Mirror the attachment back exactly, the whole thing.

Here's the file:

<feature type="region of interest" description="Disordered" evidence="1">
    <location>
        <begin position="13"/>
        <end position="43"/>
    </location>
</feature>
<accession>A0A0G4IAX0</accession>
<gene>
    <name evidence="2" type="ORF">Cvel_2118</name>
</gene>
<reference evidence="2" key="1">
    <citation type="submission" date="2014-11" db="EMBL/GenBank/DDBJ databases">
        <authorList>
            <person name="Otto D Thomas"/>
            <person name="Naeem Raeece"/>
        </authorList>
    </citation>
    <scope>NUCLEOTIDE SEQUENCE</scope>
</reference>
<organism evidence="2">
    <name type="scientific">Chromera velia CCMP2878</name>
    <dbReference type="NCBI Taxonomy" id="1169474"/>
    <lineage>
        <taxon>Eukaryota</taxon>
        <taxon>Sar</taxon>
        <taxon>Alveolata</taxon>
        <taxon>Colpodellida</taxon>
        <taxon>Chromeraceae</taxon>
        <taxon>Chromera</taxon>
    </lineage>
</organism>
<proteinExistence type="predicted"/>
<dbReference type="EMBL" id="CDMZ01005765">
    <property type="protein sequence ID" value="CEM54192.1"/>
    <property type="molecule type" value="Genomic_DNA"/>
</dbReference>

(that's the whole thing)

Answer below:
<feature type="region of interest" description="Disordered" evidence="1">
    <location>
        <begin position="13"/>
        <end position="43"/>
    </location>
</feature>
<accession>A0A0G4IAX0</accession>
<gene>
    <name evidence="2" type="ORF">Cvel_2118</name>
</gene>
<reference evidence="2" key="1">
    <citation type="submission" date="2014-11" db="EMBL/GenBank/DDBJ databases">
        <authorList>
            <person name="Otto D Thomas"/>
            <person name="Naeem Raeece"/>
        </authorList>
    </citation>
    <scope>NUCLEOTIDE SEQUENCE</scope>
</reference>
<organism evidence="2">
    <name type="scientific">Chromera velia CCMP2878</name>
    <dbReference type="NCBI Taxonomy" id="1169474"/>
    <lineage>
        <taxon>Eukaryota</taxon>
        <taxon>Sar</taxon>
        <taxon>Alveolata</taxon>
        <taxon>Colpodellida</taxon>
        <taxon>Chromeraceae</taxon>
        <taxon>Chromera</taxon>
    </lineage>
</organism>
<proteinExistence type="predicted"/>
<dbReference type="EMBL" id="CDMZ01005765">
    <property type="protein sequence ID" value="CEM54192.1"/>
    <property type="molecule type" value="Genomic_DNA"/>
</dbReference>